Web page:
A calmer phase after turbulence for centres moving to faculties

The relocation of the specialised centres to the faculties which is currently underway within LU has generated concern and discussion.
“But once you know where you are moving, a calmer and more constructive phase begins”, says Bo Ahrén, chair of the University’s specialised centres. But Merle Jacob, professor of research policy, finds the path to the right faculty to be rather long and uncertain at LU.

Bo Ahrén.

The Centre for Middle Eastern Studies (CMES) and CIRCLE, which is a centre for innovation research, are now in the more constructive phase, according to Bo Ahrén. They have both found their faculties, the first more or less unwillingly and the other with enthusiasm after a long search.

The current University management has shrunk the University’s specialised centres, known by their Swedish acronym USV, from thirteen to seven centres; by the end of the year there will only be four left. Bo Ahrén, the chair of USV, is beginning to see a pattern emerge in the relocation process.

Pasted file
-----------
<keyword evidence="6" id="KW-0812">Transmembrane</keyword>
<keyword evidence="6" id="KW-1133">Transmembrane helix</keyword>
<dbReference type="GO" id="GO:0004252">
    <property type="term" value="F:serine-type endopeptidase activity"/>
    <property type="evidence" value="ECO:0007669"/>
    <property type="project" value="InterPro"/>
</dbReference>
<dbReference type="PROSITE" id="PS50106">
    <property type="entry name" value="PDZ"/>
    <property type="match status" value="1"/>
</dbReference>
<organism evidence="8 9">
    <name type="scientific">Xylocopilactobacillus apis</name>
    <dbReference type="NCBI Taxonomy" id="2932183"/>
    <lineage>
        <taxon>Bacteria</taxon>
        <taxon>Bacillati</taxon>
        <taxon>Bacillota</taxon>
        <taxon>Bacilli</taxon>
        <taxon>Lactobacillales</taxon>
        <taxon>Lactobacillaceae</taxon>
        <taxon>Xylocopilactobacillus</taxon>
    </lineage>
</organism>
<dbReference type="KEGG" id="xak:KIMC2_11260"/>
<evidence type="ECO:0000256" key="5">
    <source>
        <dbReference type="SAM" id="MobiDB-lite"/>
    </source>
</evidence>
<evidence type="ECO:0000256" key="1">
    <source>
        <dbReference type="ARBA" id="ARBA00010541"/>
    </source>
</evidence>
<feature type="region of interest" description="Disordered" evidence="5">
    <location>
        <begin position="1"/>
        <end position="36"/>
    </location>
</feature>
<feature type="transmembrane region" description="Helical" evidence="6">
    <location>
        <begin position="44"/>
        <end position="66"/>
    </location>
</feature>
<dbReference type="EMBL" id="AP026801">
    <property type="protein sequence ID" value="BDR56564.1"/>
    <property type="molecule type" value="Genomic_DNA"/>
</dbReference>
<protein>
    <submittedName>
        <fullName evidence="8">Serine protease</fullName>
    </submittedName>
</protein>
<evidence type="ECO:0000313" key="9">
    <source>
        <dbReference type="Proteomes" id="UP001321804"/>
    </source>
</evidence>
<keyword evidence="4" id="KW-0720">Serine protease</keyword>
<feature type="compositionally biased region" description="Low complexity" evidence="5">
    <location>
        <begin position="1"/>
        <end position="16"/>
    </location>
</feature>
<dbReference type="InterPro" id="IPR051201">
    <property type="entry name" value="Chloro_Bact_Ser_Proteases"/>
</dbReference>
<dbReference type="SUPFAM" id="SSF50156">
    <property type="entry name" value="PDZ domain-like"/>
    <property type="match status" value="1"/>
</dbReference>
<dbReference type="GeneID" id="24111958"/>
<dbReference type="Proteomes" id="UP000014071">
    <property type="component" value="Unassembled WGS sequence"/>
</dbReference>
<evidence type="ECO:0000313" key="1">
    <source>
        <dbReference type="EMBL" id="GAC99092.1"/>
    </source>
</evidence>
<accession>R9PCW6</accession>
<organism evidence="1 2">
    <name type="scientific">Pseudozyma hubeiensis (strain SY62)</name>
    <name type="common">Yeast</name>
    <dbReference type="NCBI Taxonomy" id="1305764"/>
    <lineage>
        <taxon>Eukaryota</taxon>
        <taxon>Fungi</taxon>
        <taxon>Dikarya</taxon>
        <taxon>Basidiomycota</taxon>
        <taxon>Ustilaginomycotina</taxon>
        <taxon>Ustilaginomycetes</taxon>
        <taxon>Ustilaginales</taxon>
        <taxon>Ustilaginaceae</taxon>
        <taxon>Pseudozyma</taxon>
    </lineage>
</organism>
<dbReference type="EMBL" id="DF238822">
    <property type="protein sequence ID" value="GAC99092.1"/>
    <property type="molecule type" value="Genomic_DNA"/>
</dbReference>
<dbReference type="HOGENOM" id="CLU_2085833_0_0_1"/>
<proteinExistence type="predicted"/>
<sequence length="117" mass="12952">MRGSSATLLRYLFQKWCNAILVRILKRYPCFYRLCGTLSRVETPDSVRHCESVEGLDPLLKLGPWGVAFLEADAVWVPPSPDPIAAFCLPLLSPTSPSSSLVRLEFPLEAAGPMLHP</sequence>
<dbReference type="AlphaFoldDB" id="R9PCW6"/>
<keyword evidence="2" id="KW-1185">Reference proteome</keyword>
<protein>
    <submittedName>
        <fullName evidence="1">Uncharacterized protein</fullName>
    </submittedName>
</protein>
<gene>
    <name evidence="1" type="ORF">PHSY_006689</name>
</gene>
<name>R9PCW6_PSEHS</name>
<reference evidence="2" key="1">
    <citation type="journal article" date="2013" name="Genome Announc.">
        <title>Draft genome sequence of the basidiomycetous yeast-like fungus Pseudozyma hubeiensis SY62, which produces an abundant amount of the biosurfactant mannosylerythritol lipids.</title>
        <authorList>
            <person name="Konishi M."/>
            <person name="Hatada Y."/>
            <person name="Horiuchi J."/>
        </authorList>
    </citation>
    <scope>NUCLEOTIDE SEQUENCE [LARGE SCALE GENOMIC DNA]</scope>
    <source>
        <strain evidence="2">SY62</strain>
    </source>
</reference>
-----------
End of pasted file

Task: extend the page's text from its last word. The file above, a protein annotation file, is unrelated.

“The worry among the staff usually dissipates once there is a decision as to which faculty will receive their centre. One lesson is the importance of clarity and communicating as much information as possible, as early as possible”, he says.

At the same time, the decisions are to be prepared through broad discussions, which is difficult to combine with clear messages to staff about the future. CIRCLE staff at least were able to get a clear message – they will be moving to LTH and the Department of Design Sciences. The staff will continue to sit together but will be employed by various departments at three different faculties.

“We have long wanted to move to a faculty and have not had any internal strife about it. We are very happy that the vice-chancellor got personally involved in the process during the spring, which speeded everything up”, says Magnus Nilsson, deputy director at CIRCLE.

The reason why it has taken such a long time – the decision on CIRCLE’s faculty move was taken centrally in 2012 – is partly the unclear mandates in the negotiation.